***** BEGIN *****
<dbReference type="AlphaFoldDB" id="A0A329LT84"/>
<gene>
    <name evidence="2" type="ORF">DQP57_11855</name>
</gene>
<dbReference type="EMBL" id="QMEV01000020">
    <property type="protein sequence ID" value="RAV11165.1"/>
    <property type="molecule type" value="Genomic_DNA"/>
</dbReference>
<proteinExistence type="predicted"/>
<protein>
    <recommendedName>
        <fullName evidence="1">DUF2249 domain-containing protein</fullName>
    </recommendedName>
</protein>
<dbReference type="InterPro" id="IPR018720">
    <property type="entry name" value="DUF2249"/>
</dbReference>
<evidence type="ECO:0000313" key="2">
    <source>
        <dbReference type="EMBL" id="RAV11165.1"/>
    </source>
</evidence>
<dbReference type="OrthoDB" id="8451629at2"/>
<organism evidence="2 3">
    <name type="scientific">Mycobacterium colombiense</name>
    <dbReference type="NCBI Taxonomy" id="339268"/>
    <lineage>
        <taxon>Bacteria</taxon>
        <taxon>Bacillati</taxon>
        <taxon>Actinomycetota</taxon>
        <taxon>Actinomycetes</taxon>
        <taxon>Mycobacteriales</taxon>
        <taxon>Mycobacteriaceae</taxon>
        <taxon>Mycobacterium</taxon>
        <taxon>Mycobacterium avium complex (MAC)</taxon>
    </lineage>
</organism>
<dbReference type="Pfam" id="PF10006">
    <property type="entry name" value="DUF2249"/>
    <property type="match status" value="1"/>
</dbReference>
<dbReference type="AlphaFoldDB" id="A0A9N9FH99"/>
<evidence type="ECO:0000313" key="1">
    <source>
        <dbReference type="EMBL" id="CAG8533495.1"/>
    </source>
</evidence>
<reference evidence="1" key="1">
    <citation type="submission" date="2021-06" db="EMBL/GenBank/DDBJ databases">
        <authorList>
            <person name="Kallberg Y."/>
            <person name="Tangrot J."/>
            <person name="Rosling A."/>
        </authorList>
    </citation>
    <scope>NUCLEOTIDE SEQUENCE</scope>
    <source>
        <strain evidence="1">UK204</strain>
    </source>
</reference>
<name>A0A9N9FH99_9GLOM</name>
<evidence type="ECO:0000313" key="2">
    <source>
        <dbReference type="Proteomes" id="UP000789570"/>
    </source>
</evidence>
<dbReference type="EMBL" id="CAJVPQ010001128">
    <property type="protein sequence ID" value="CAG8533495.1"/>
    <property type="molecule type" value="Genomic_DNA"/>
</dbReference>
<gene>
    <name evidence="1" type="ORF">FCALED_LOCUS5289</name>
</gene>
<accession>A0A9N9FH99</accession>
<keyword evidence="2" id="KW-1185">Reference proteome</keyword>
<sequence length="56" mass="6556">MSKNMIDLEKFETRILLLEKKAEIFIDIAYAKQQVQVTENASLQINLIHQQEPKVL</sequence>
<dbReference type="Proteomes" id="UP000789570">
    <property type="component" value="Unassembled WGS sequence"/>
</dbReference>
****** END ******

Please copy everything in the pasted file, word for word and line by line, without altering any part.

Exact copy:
<dbReference type="AlphaFoldDB" id="A0A329LT84"/>
<gene>
    <name evidence="2" type="ORF">DQP57_11855</name>
</gene>
<dbReference type="EMBL" id="QMEV01000020">
    <property type="protein sequence ID" value="RAV11165.1"/>
    <property type="molecule type" value="Genomic_DNA"/>
</dbReference>
<proteinExistence type="predicted"/>
<protein>
    <recommendedName>
        <fullName evidence="1">DUF2249 domain-containing protein</fullName>
    </recommendedName>
</protein>
<dbReference type="InterPro" id="IPR018720">
    <property type="entry name" value="DUF2249"/>
</dbReference>
<evidence type="ECO:0000313" key="2">
    <source>
        <dbReference type="EMBL" id="RAV11165.1"/>
    </source>
</evidence>
<dbReference type="OrthoDB" id="8451629at2"/>
<organism evidence="2 3">
    <name type="scientific">Mycobacterium colombiense</name>
    <dbReference type="NCBI Taxonomy" id="339268"/>
    <lineage>
        <taxon>Bacteria</taxon>
        <taxon>Bacillati</taxon>
        <taxon>Actinomycetota</taxon>
        <taxon>Actinomycetes</taxon>
        <taxon>Mycobacteriales</taxon>
        <taxon>Mycobacteriaceae</taxon>
        <taxon>Mycobacterium</taxon>
        <taxon>Mycobacterium avium complex (MAC)</taxon>
    </lineage>
</organism>
<dbReference type="Pfam" id="PF10006">
    <property type="entry name" value="DUF2249"/>
    <property type="match status" value="1"/>
</dbReference>
<dbReference type="AlphaFoldDB" id="A0A9N9FH99"/>
<evidence type="ECO:0000313" key="1">
    <source>
        <dbReference type="EMBL" id="CAG8533495.1"/>
    </source>
</evidence>
<reference evidence="1" key="1">
    <citation type="submission" date="2021-06" db="EMBL/GenBank/DDBJ databases">
        <authorList>
            <person name="Kallberg Y."/>
            <person name="Tangrot J."/>
            <person name="Rosling A."/>
        </authorList>
    </citation>
    <scope>NUCLEOTIDE SEQUENCE</scope>
    <source>
        <strain evidence="1">UK204</strain>
    </source>
</reference>
<name>A0A9N9FH99_9GLOM</name>
<evidence type="ECO:0000313" key="2">
    <source>
        <dbReference type="Proteomes" id="UP000789570"/>
    </source>
</evidence>
<dbReference type="EMBL" id="CAJVPQ010001128">
    <property type="protein sequence ID" value="CAG8533495.1"/>
    <property type="molecule type" value="Genomic_DNA"/>
</dbReference>
<gene>
    <name evidence="1" type="ORF">FCALED_LOCUS5289</name>
</gene>
<accession>A0A9N9FH99</accession>
<keyword evidence="2" id="KW-1185">Reference proteome</keyword>
<sequence length="56" mass="6556">MSKNMIDLEKFETRILLLEKKAEIFIDIAYAKQQVQVTENASLQINLIHQQEPKVL</sequence>
<dbReference type="Proteomes" id="UP000789570">
    <property type="component" value="Unassembled WGS sequence"/>
</dbReference>